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Pork Chops in a Creamy Mushroom Sauce

Looking for a delicious weeknight meal? Try my Pork Chops in a Creamy Mushroom Sauce. I love serving my family pork chops—they are a tender, lean cut of meat with a mild taste that absorbs flavors nicely. Also, these days they don’t cost an arm and a leg to purchase.

My motto has always been, “Great meals begin with shopping.” The ingredients you use when preparing a meal are more important than the recipe. If you want to make this recipe, follow my grocer’s wisdom on buying pork chops. Look for cuts with a small amount of fat on the outside and meat that is firm with a pinkish-red color. Pork will have better flavor and tenderness if it has a small amount of marbling, and small speckles of fat within the meat. We look for marbling when buying beef. It is also important when selecting pork chops. Choose packages that are cold and tightly wrapped without tears or punctures. If you pay careful attention when selecting meat from the supermarket cooler, you will often find packages that have been punctured. Avoid these. Pork should not be blotchy. Spots indicate the meat has begun to spoil. Avoid packages if the meat is pale in color or it contains liquid. Also, avoid pork chops that have dark-colored bones.

Watch for my latest book, “Grocery Shopping Secrets.” I will be releasing it soon. It’s stuffed with all my tips on buying only the freshest perishables. Remember: “Great meals begin with shopping.”

Pork Chops in a Creamy Mushroom Garlic Sauce Serves 4

I love serving this dish with mashed potatoes and green beans. Buy bone-in pork chops that are no more than ½-inch thick. Thicker pork chops will not be as tasty and tender. I like adding a bit of hot sauce to this recipe. If you don’t like heat, this is optional.

4 boneless pork chops, about ½-inch thick Salt for seasoning Large grind black pepper for seasoning 1 tablespoon extra virgin olive oil 2 tablespoons unsalted butter, divided 4 ounces shitake mushrooms, sliced 4 ounces white mushrooms, sliced 2 teaspoons garlic, minced 2 tablespoons flour 1 tablespoon Dijon mustard 1 teaspoon your favorite hot sauce (optional) 1 cup half-and-half ½ cup chicken broth ¼ teaspoon salt ¼ teaspoon large grind black pepper 2 teaspoons fresh thyme leaves Thyme sprigs for garnish

Season pork chops with salt and pepper. In a large skillet, place olive oil and 1 tablespoon butter over a medium high heat. When the oil sizzles, brown pork chops 3 to 4 minutes per side, or until golden brown. Remove pork chops and cover with aluminum foil to keep warm. In the same skillet, add additional 1 tablespoon butter and sliced shitake and white mushrooms. Sauté over a medium heat until mushrooms are golden brown, about 5 to 6 minutes.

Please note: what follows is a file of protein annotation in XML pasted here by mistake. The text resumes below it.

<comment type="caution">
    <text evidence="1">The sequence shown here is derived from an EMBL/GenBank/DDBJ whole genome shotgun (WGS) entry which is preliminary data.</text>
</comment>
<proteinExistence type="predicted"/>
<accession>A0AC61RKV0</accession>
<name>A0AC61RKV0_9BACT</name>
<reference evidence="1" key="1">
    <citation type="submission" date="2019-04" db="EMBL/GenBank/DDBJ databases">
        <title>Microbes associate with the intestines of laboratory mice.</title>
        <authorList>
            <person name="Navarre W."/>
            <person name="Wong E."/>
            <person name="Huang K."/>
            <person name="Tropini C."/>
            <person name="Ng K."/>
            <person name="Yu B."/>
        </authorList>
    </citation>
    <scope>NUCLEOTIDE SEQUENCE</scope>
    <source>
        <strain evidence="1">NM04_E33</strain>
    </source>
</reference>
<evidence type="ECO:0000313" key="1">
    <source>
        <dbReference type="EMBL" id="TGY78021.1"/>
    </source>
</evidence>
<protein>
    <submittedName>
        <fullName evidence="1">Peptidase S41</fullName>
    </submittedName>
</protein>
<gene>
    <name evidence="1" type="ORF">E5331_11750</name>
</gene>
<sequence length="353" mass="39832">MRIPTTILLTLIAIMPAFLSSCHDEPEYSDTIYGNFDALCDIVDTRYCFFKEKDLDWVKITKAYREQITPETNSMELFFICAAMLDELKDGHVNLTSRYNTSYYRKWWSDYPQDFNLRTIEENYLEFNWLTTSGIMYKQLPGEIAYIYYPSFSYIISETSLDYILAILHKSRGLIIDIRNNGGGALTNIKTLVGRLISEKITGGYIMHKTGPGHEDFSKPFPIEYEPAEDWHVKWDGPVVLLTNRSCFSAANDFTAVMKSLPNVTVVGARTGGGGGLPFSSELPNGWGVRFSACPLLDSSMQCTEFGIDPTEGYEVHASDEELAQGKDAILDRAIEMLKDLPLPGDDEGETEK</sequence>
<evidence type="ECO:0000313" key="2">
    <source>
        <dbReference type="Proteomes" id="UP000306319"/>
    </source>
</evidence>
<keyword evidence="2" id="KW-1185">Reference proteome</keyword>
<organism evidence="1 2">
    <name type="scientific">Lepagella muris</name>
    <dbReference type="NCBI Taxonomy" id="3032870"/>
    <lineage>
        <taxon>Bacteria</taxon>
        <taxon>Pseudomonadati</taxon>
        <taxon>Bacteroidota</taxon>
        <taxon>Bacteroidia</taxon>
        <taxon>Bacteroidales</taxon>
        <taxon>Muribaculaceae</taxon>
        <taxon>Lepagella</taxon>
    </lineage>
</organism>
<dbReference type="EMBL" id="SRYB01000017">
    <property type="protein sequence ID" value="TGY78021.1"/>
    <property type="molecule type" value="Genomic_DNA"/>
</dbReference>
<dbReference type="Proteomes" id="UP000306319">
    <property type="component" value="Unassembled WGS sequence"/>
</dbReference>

Add garlic and sauté for 1 minute, stirring frequently. Add flour and stir for 1 minute.

Add mustard, hot sauce, half-and-half, and chicken broth and mix to combine. Season with salt, pepper, and thyme. Simmer for 2 minutes or until the sauce begins to thicken. Add pork chops back to the skillet and cover with the mushroom sauce.

Reduce the heat to low, cover, and simmer for about 5 minutes, or until pork chops are warmed and the flavors of the sauce penetrate the pork chops. If the sauce thickens too much, add equal parts half-and-half and chicken broth to reach desired consistency.

More tips on shopping for pork: Pork products are often injected with water, broth, salt, and extra flavorings. I avoid buying injected pork. To determine if pork is injected, read the ingredient label. Ingredients should be only pork. You may find the words “extra tender” and “juicy” on injected pork. It will also be high in sodium. If the nutritional label indicates a higher sodium count than 100 mg, the pork has been injected. Injected pork will contain too much liquid and may be difficult to sear. Once cooked, the meat may seem mushy and spongy. With the price of meat these days, who wants to pay for water? Carol Ann

Carol Ann Kates is the award-winning author of cookbook, Secret Recipes from the Corner Market and Grocery Shopping Secrets. She’s an expert in how to shop, select, and store produce for maximizing home cooking outcomes and minimizing time and money spent. As a former supermarket and deli operator, Carol Ann shares grocery-insider wisdom—the same expertise you used to receive when patronizing a mom-and-pop establishment. Contact her at and explore her website,

Copyright 2023 All Rights Reserved Carol Ann Kates

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